Responding to how disruptions in Michigan’s fuel supply will be felt by Michigan’s manufacturers, residents and businesses, Operating Engineers 324 Business Manager Douglas Stockwell said, “Carrying out the vital work of rebuilding Michigan’s infrastructure requires skilled labor, heavy equipment, and the materials and fuel to make them run. Line 5 is essential to that fuel supply. Any disruption to that supply or its costs will be felt by the residents and businesses that are relying on this work, and by the jobs it supports. Line 5 is necessary to rebuild Michigan, and to the skilled labor accomplishing it.”

Noting how Line 5 is critical in meeting Michigan’s energy needs and protecting our environment, Mark High of the Canada – United States Business Association said, “This is a time to encourage and enhance our cross-border cooperation on trade, not erect barriers to it. Rail and truck transportation by themselves are not enough to meet the energy needs of American and Canadian consumers. Modernizing our energy infrastructure, like the proposed Line 5 Tunnel Project, will both preserve our economies and protect our Great Lakes environment.”

John Dulmes, Executive Director of the Michigan Chemistry Council added, “Line 5 is a critical part of our regional energy infrastructure, and it remains the safest and most effective way of transporting energy products essential to our economy. Given the incredibly fragile state of our supply chains and workforce, there are just no feasible alternatives, and so we encourage policymakers to work to make a safe pipeline even safer.”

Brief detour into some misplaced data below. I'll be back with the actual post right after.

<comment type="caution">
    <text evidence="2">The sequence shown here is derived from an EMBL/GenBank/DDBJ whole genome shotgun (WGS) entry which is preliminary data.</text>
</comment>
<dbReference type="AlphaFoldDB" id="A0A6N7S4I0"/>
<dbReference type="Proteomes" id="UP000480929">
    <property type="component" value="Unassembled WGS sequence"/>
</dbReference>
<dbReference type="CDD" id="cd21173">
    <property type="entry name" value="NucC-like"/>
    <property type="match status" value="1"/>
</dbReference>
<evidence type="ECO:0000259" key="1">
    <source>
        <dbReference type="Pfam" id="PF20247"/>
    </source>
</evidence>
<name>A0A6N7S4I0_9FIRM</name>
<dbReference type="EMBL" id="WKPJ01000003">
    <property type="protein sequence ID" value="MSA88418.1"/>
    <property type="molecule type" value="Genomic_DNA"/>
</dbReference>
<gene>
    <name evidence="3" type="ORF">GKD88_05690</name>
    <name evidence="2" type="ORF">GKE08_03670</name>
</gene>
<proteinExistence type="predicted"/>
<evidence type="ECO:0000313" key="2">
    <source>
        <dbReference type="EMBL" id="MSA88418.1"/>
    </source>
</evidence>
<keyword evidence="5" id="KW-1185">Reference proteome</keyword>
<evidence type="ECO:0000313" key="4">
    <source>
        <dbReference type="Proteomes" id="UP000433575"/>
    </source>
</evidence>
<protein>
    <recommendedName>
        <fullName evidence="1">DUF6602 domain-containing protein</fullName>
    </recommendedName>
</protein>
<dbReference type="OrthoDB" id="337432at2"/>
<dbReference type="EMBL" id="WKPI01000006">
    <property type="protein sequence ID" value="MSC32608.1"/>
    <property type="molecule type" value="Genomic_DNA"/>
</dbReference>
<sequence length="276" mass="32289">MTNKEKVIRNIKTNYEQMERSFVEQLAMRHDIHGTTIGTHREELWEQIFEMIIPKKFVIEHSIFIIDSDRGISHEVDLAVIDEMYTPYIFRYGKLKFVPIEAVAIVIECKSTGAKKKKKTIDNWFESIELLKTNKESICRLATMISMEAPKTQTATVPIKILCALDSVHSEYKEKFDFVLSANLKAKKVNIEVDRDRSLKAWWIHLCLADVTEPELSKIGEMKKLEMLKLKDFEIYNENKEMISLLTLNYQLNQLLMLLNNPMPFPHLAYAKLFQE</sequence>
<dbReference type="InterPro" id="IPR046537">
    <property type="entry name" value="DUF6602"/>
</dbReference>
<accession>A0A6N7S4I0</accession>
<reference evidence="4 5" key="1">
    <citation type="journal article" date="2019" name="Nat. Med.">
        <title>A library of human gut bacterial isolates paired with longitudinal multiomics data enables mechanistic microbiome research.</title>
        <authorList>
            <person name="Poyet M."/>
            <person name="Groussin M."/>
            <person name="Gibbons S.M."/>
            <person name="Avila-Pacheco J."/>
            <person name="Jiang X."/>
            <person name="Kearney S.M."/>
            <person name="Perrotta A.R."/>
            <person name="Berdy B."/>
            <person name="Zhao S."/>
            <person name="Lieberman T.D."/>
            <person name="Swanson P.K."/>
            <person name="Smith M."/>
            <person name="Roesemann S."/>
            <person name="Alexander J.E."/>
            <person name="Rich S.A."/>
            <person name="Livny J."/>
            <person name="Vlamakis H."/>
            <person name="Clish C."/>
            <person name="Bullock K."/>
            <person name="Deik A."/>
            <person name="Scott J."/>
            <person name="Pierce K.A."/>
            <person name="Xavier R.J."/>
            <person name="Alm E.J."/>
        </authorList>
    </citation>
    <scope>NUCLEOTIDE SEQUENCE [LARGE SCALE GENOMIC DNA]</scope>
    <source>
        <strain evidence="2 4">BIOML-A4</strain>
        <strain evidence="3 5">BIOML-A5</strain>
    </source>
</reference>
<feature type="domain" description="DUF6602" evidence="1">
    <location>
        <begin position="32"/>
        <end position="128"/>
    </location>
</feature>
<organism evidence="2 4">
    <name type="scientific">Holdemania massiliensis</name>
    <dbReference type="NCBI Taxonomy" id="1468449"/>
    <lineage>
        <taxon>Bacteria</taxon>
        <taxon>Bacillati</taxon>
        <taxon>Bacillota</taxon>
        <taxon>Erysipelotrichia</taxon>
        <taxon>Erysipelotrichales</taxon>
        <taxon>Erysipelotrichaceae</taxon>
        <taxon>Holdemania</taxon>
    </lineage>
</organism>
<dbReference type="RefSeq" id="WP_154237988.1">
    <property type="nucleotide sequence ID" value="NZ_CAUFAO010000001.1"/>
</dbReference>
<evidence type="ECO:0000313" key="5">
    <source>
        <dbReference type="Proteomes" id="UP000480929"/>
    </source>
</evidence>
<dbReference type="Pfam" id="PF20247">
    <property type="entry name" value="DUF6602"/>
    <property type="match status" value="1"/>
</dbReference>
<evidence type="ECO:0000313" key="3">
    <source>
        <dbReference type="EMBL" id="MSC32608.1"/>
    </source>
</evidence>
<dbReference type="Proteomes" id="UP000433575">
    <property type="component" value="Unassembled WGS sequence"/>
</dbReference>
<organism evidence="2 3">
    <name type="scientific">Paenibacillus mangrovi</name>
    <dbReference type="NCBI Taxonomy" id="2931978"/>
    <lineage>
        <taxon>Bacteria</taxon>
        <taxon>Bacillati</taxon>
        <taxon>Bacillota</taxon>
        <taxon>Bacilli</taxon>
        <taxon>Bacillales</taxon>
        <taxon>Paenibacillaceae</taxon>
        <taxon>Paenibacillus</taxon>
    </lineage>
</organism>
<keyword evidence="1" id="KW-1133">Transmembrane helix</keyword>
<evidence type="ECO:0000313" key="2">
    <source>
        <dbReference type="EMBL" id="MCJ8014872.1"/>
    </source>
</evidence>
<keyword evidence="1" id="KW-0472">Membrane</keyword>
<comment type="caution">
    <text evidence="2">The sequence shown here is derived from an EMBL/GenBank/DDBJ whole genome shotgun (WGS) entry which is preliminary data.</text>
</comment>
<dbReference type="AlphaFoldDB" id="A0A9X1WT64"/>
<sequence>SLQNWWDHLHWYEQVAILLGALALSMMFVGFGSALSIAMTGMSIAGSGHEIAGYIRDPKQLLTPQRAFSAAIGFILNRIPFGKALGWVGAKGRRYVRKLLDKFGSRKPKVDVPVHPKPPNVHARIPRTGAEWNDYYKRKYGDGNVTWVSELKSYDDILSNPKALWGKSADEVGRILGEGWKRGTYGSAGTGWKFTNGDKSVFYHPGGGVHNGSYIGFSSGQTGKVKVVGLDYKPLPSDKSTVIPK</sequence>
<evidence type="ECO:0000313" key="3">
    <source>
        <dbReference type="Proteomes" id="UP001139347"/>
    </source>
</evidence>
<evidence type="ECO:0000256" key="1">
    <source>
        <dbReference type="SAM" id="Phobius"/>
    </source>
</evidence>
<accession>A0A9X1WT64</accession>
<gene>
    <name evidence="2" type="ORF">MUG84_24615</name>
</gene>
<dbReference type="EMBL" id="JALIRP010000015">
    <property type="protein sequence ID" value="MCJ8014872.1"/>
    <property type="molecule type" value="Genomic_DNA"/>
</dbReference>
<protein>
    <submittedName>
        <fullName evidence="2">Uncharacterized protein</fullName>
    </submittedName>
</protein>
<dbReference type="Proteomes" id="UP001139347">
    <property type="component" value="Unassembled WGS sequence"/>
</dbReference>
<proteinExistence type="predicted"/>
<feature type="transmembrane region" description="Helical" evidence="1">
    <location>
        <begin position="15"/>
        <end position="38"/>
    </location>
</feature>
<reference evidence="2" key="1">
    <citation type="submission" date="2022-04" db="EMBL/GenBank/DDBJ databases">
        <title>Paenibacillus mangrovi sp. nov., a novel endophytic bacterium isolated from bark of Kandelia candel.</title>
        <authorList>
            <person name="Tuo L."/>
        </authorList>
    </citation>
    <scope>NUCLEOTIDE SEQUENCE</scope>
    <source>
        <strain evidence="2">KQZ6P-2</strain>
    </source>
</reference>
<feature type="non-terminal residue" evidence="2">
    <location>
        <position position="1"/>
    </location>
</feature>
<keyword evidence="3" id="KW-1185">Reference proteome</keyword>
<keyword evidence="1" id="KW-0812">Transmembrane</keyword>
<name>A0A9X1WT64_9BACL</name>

To view the full report, click here.

To view findings specific to Michigan, click here.


About Consumer Energy Alliance
Consumer Energy Alliance (CEA) is the leading voice for sensible energy and environmental policies for consumers, bringing together families, farmers, small businesses, distributors, producers, and manufacturers to support America’s environmentally sustainable energy future. With more than 550,000 members nationwide, we are committed to leading the nation’s dialogue around energy, its critical role in the economy, and how it supports the vital supply chains for the families and businesses that depend on them. CEA works daily to encourage communities across the nation to seek sensible, realistic, and environmentally responsible solutions to meet our nation’s energy needs.

Bryson Hull
(202) 657-2855